Ivanti fixes critical security flaw that could let hackers hijack work devices, so patch now

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Ivanti has addressed a critical vulnerability in one of its products which could have allowed threat actors to drop all kinds of malware on flawed endpoints. 

As per an advisory released by the company earlier this week, the flaw is a remote code execution (RCE) vulnerability found in its Endpoint Management Software (EPM), BleepingComputer reported.

By abusing the flaw, threat actors could hijack enrolled devices or even the core server. The vulnerability is now tracked as CVE-2023-39336, and affects all supported EPM versions. If your organization is using the software, make sure to update it to version 2022 Service Update 5. 

No evidence of abuse

To abuse the flaw, the attackers don’t require special privileges, or even user interaction. The only thing they need is access to the target’s internal network. "If exploited, an attacker with access to the internal network can leverage an unspecified SQL injection to execute arbitrary SQL queries and retrieve output without the need for authentication," Ivanti says. "This can then allow the attacker control over machines running the EPM agent. When the core server is configured to use SQL express, this might lead to RCE on the core server."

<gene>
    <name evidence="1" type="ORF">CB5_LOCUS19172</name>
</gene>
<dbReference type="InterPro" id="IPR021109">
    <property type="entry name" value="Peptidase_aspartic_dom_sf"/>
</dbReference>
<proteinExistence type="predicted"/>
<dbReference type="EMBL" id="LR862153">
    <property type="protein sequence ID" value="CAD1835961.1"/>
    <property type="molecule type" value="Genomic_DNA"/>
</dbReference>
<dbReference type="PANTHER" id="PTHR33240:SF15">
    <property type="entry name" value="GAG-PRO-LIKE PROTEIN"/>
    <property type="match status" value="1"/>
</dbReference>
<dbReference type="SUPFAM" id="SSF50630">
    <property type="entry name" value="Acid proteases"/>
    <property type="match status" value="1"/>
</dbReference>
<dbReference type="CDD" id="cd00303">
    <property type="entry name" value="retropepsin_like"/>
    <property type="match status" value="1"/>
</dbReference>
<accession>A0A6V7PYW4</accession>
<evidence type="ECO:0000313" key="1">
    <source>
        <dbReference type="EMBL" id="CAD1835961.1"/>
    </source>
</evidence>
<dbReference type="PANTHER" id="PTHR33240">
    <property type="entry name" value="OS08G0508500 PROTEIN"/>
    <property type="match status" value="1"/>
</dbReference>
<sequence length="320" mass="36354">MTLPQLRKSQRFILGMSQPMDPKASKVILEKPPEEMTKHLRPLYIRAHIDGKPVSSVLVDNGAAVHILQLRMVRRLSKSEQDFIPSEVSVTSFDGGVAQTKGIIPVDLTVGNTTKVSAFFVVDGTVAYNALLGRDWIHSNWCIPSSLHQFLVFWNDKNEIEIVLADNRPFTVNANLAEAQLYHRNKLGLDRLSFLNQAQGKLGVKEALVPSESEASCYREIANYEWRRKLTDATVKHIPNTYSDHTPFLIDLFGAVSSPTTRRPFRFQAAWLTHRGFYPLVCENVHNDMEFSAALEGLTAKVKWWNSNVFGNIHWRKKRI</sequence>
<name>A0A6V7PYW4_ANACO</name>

The good news is that Ivanti was proactive about the flaw. There is no evidence of hackers abusing it in the wild, or client complaints of hacking attempts. Further details about the flaw, found in the advisory, are currently unavailable, likely to give most customers a chance to apply the patch before other threat actors learn about the hole.

Ivanti’s EPM is a unified platform designed to help businesses manage user profiles and client devices. It supports Windows, macOS, Linux, Chrome OS, and different IoT platforms. It also comes with Day Zero support, promising swift management without loss of functionality, or downtime.

The company counts more than 40,000 clients around the world.

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Sead is a seasoned freelance journalist based in Sarajevo, Bosnia and Herzegovina. He writes about IT (cloud, IoT, 5G, VPN) and cybersecurity (ransomware, data breaches, laws and regulations). In his career, spanning more than a decade, he’s written for numerous media outlets, including Al Jazeera Balkans. He’s also held several modules on content writing for Represent Communications.